A method of compensating for differences in characteristics of a plurality of electroluminescent (EL) subpixels having readout transistors, includes providing a first voltage source connected through a first switch to each subpixel's drive transistor and a second voltage source connected through a second switch to each subpixel's EL emitter; providing a current source connected through a third switch, and a current sink connected through a fourth switch, to the readout transistor; providing a test voltage to a subpixel; closing only the first and fourth switches and measuring the readout transistor voltage to provide a first signal representative of characteristics of the drive transistor; closing only the second and third switches and measuring the voltage to provide a second signal representative of characteristics of the EL emitter; repeating for each subpixel; and using the first and second signals for each subpixel to compensate for differences in characteristics of the EL subpixels.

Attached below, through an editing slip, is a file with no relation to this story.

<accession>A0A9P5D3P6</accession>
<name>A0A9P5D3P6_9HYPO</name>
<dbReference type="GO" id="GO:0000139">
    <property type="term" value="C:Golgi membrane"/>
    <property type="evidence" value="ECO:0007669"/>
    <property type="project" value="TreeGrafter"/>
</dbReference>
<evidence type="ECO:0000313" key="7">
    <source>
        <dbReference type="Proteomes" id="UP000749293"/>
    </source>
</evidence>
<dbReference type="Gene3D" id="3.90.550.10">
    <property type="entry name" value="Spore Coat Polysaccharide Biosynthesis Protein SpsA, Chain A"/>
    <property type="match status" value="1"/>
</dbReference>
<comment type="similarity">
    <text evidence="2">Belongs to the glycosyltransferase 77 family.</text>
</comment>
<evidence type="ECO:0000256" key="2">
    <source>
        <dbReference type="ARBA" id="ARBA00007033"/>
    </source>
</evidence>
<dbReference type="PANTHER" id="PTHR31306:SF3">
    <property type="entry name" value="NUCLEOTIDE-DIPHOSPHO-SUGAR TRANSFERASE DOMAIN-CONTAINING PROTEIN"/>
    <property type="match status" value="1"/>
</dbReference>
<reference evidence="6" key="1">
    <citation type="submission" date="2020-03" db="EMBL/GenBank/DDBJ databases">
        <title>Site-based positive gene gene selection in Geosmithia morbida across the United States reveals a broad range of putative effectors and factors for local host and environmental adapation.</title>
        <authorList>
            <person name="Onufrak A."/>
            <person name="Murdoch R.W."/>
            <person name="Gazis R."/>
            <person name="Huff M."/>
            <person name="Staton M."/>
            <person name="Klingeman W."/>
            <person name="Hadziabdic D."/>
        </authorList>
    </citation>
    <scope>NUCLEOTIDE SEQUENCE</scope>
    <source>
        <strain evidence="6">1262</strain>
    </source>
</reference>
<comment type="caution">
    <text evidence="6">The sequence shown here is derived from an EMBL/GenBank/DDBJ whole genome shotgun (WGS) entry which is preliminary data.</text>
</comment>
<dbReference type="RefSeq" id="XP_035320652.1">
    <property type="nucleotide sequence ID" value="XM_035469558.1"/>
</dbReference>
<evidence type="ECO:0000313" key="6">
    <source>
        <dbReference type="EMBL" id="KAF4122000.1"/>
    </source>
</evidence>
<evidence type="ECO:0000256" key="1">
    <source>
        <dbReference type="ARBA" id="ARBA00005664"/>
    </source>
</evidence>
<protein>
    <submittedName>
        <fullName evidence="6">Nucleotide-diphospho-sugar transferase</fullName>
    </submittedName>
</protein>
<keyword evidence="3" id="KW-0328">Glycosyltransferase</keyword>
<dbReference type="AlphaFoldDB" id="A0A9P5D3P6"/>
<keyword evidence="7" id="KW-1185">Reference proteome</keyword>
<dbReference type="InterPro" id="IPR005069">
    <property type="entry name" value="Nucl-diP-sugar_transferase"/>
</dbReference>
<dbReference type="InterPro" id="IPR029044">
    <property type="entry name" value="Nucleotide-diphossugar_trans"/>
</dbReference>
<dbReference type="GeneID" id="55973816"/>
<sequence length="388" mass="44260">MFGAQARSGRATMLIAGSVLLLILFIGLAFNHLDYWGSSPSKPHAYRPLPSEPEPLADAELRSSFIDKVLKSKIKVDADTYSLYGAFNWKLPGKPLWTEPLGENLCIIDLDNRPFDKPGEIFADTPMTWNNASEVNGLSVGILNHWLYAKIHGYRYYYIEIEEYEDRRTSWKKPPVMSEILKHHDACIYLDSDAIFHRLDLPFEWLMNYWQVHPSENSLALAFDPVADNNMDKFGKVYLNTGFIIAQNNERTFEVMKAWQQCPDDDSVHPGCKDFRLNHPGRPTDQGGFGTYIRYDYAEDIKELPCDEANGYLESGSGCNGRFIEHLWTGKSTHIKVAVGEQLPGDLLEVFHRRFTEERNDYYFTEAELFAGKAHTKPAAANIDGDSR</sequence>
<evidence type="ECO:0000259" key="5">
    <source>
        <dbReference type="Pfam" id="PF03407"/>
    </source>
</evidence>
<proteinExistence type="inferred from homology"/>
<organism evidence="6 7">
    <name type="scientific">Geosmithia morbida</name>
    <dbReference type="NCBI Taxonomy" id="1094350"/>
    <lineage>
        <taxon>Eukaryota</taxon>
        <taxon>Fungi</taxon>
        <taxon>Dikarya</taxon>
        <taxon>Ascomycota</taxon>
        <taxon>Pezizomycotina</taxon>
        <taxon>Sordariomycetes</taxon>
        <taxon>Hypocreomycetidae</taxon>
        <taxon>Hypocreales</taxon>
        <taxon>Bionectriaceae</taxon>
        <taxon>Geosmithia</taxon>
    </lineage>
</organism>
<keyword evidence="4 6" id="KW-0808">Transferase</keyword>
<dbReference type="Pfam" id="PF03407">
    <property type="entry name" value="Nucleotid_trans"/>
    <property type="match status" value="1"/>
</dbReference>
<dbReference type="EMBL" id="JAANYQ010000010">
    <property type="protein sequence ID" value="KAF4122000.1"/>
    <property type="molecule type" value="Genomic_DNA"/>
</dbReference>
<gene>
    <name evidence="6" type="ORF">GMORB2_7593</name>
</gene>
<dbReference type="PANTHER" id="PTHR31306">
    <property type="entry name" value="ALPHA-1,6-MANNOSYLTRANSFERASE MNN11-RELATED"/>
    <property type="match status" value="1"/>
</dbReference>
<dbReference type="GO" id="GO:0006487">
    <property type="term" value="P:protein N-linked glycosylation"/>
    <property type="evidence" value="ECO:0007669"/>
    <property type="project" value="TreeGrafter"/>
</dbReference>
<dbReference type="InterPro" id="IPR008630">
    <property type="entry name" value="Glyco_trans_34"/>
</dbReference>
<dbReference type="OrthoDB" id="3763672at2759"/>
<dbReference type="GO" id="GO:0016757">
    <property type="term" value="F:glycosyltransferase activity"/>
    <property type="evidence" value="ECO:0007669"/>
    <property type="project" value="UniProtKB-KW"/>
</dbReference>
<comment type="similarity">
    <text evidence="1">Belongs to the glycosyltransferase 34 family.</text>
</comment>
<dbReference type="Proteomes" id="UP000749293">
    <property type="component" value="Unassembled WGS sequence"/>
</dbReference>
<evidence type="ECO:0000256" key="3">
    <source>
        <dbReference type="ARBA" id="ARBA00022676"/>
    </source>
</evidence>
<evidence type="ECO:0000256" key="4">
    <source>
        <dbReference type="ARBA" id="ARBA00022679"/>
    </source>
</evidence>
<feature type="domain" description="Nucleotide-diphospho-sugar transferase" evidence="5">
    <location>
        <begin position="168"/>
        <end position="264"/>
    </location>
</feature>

Description

CROSS REFERENCE TO RELATED APPLICATION

Reference is made to commonly-assigned, co-pending U.S. patent application Ser. No. 11/766,823, filed Jun. 22, 2007, entitled “OLED Display with Aging and Efficiency Compensations” by Levey et al, the disclosure of which is incorporated by reference herein.

FIELD OF THE INVENTION

The present invention relates to solid-state electroluminescent flat-panel displays and more particularly to such displays having ways to compensate for differences in the characteristics of the various components composing such displays.

BACKGROUND OF THE INVENTION